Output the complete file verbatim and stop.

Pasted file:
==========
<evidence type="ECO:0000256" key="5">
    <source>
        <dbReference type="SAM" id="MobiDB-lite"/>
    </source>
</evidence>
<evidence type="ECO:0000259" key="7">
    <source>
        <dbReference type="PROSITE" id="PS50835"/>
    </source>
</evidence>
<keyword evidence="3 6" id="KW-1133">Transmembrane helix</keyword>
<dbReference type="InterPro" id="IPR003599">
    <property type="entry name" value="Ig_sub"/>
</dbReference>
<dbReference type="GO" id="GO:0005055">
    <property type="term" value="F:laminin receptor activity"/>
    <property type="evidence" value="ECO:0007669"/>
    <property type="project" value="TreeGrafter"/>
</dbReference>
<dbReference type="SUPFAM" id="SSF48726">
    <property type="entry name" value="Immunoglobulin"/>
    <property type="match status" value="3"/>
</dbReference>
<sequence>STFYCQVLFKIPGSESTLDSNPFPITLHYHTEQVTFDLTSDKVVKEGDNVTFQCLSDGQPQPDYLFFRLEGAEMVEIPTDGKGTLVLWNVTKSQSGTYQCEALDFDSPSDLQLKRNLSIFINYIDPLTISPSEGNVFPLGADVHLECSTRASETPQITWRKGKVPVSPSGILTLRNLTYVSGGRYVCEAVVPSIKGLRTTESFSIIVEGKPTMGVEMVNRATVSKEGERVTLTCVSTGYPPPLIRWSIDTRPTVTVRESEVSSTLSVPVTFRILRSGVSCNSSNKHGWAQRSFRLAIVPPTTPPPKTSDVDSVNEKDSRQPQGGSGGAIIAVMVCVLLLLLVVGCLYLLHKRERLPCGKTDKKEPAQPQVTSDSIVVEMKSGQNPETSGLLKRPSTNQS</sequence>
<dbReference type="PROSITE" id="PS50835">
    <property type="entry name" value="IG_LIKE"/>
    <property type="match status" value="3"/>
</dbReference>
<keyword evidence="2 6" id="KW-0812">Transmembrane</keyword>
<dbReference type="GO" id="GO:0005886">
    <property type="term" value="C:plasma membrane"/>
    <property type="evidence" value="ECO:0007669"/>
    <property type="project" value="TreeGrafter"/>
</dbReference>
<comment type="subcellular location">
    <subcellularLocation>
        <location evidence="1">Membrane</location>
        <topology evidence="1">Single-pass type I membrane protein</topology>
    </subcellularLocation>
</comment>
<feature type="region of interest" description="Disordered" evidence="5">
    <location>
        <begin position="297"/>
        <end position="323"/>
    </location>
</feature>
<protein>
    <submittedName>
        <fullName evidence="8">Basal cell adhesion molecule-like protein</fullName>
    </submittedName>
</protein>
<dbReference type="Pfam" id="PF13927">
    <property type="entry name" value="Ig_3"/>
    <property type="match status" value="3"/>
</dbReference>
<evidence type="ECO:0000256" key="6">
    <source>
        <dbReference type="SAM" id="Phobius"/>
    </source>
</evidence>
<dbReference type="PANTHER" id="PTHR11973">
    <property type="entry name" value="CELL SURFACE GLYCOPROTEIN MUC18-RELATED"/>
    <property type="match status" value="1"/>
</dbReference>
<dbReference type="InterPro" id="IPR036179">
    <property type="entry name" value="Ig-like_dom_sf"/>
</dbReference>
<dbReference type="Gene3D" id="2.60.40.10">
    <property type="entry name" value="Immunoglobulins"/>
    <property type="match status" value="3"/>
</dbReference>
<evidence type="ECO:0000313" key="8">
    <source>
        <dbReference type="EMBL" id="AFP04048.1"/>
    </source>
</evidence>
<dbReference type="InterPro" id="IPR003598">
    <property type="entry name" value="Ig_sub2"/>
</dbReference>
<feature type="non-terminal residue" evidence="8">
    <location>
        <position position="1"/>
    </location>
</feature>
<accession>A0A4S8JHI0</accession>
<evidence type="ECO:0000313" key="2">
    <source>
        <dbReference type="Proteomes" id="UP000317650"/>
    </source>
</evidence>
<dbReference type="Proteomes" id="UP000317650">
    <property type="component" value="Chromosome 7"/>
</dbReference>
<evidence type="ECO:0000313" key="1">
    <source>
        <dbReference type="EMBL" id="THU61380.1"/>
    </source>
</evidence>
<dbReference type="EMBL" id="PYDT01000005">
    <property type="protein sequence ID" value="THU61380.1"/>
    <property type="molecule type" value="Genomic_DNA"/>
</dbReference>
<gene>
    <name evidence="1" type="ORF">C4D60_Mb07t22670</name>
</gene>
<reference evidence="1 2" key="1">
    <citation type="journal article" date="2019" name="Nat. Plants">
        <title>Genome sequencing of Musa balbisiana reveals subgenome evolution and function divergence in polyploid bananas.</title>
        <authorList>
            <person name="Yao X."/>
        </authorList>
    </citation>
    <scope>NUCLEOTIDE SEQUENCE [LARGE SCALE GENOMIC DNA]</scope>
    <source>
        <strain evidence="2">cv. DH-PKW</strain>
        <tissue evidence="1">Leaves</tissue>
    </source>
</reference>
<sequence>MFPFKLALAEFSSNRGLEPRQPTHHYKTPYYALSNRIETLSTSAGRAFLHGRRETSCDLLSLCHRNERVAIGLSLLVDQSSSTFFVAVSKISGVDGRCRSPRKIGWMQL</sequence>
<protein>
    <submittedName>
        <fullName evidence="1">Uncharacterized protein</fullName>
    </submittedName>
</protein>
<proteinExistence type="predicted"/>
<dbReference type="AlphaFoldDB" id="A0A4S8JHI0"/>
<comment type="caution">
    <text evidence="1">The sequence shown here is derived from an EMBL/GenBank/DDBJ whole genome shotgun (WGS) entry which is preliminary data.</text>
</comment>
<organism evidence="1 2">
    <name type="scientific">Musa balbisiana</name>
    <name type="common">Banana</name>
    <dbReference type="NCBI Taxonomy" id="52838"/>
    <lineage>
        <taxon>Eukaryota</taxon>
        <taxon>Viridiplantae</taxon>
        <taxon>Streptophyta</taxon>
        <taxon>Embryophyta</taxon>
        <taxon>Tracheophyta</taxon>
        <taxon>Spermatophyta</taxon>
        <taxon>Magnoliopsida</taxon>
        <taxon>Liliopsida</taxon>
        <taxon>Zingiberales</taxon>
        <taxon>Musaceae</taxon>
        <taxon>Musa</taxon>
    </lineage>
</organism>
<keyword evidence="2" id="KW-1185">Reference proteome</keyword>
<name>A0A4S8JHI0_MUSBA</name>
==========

<evidence type="ECO:0000256" key="5">
    <source>
        <dbReference type="SAM" id="MobiDB-lite"/>
    </source>
</evidence>
<evidence type="ECO:0000259" key="7">
    <source>
        <dbReference type="PROSITE" id="PS50835"/>
    </source>
</evidence>
<keyword evidence="3 6" id="KW-1133">Transmembrane helix</keyword>
<dbReference type="InterPro" id="IPR003599">
    <property type="entry name" value="Ig_sub"/>
</dbReference>
<dbReference type="GO" id="GO:0005055">
    <property type="term" value="F:laminin receptor activity"/>
    <property type="evidence" value="ECO:0007669"/>
    <property type="project" value="TreeGrafter"/>
</dbReference>
<dbReference type="SUPFAM" id="SSF48726">
    <property type="entry name" value="Immunoglobulin"/>
    <property type="match status" value="3"/>
</dbReference>
<sequence>STFYCQVLFKIPGSESTLDSNPFPITLHYHTEQVTFDLTSDKVVKEGDNVTFQCLSDGQPQPDYLFFRLEGAEMVEIPTDGKGTLVLWNVTKSQSGTYQCEALDFDSPSDLQLKRNLSIFINYIDPLTISPSEGNVFPLGADVHLECSTRASETPQITWRKGKVPVSPSGILTLRNLTYVSGGRYVCEAVVPSIKGLRTTESFSIIVEGKPTMGVEMVNRATVSKEGERVTLTCVSTGYPPPLIRWSIDTRPTVTVRESEVSSTLSVPVTFRILRSGVSCNSSNKHGWAQRSFRLAIVPPTTPPPKTSDVDSVNEKDSRQPQGGSGGAIIAVMVCVLLLLLVVGCLYLLHKRERLPCGKTDKKEPAQPQVTSDSIVVEMKSGQNPETSGLLKRPSTNQS</sequence>
<dbReference type="PROSITE" id="PS50835">
    <property type="entry name" value="IG_LIKE"/>
    <property type="match status" value="3"/>
</dbReference>
<keyword evidence="2 6" id="KW-0812">Transmembrane</keyword>
<dbReference type="GO" id="GO:0005886">
    <property type="term" value="C:plasma membrane"/>
    <property type="evidence" value="ECO:0007669"/>
    <property type="project" value="TreeGrafter"/>
</dbReference>
<comment type="subcellular location">
    <subcellularLocation>
        <location evidence="1">Membrane</location>
        <topology evidence="1">Single-pass type I membrane protein</topology>
    </subcellularLocation>
</comment>
<feature type="region of interest" description="Disordered" evidence="5">
    <location>
        <begin position="297"/>
        <end position="323"/>
    </location>
</feature>
<protein>
    <submittedName>
        <fullName evidence="8">Basal cell adhesion molecule-like protein</fullName>
    </submittedName>
</protein>
<dbReference type="Pfam" id="PF13927">
    <property type="entry name" value="Ig_3"/>
    <property type="match status" value="3"/>
</dbReference>
<evidence type="ECO:0000256" key="6">
    <source>
        <dbReference type="SAM" id="Phobius"/>
    </source>
</evidence>
<dbReference type="PANTHER" id="PTHR11973">
    <property type="entry name" value="CELL SURFACE GLYCOPROTEIN MUC18-RELATED"/>
    <property type="match status" value="1"/>
</dbReference>
<dbReference type="InterPro" id="IPR036179">
    <property type="entry name" value="Ig-like_dom_sf"/>
</dbReference>
<dbReference type="Gene3D" id="2.60.40.10">
    <property type="entry name" value="Immunoglobulins"/>
    <property type="match status" value="3"/>
</dbReference>
<evidence type="ECO:0000313" key="8">
    <source>
        <dbReference type="EMBL" id="AFP04048.1"/>
    </source>
</evidence>
<dbReference type="InterPro" id="IPR003598">
    <property type="entry name" value="Ig_sub2"/>
</dbReference>
<feature type="non-terminal residue" evidence="8">
    <location>
        <position position="1"/>
    </location>
</feature>
<accession>A0A4S8JHI0</accession>
<evidence type="ECO:0000313" key="2">
    <source>
        <dbReference type="Proteomes" id="UP000317650"/>
    </source>
</evidence>
<dbReference type="Proteomes" id="UP000317650">
    <property type="component" value="Chromosome 7"/>
</dbReference>
<evidence type="ECO:0000313" key="1">
    <source>
        <dbReference type="EMBL" id="THU61380.1"/>
    </source>
</evidence>
<dbReference type="EMBL" id="PYDT01000005">
    <property type="protein sequence ID" value="THU61380.1"/>
    <property type="molecule type" value="Genomic_DNA"/>
</dbReference>
<gene>
    <name evidence="1" type="ORF">C4D60_Mb07t22670</name>
</gene>
<reference evidence="1 2" key="1">
    <citation type="journal article" date="2019" name="Nat. Plants">
        <title>Genome sequencing of Musa balbisiana reveals subgenome evolution and function divergence in polyploid bananas.</title>
        <authorList>
            <person name="Yao X."/>
        </authorList>
    </citation>
    <scope>NUCLEOTIDE SEQUENCE [LARGE SCALE GENOMIC DNA]</scope>
    <source>
        <strain evidence="2">cv. DH-PKW</strain>
        <tissue evidence="1">Leaves</tissue>
    </source>
</reference>
<sequence>MFPFKLALAEFSSNRGLEPRQPTHHYKTPYYALSNRIETLSTSAGRAFLHGRRETSCDLLSLCHRNERVAIGLSLLVDQSSSTFFVAVSKISGVDGRCRSPRKIGWMQL</sequence>
<protein>
    <submittedName>
        <fullName evidence="1">Uncharacterized protein</fullName>
    </submittedName>
</protein>
<proteinExistence type="predicted"/>
<dbReference type="AlphaFoldDB" id="A0A4S8JHI0"/>
<comment type="caution">
    <text evidence="1">The sequence shown here is derived from an EMBL/GenBank/DDBJ whole genome shotgun (WGS) entry which is preliminary data.</text>
</comment>
<organism evidence="1 2">
    <name type="scientific">Musa balbisiana</name>
    <name type="common">Banana</name>
    <dbReference type="NCBI Taxonomy" id="52838"/>
    <lineage>
        <taxon>Eukaryota</taxon>
        <taxon>Viridiplantae</taxon>
        <taxon>Streptophyta</taxon>
        <taxon>Embryophyta</taxon>
        <taxon>Tracheophyta</taxon>
        <taxon>Spermatophyta</taxon>
        <taxon>Magnoliopsida</taxon>
        <taxon>Liliopsida</taxon>
        <taxon>Zingiberales</taxon>
        <taxon>Musaceae</taxon>
        <taxon>Musa</taxon>
    </lineage>
</organism>
<keyword evidence="2" id="KW-1185">Reference proteome</keyword>
<name>A0A4S8JHI0_MUSBA</name>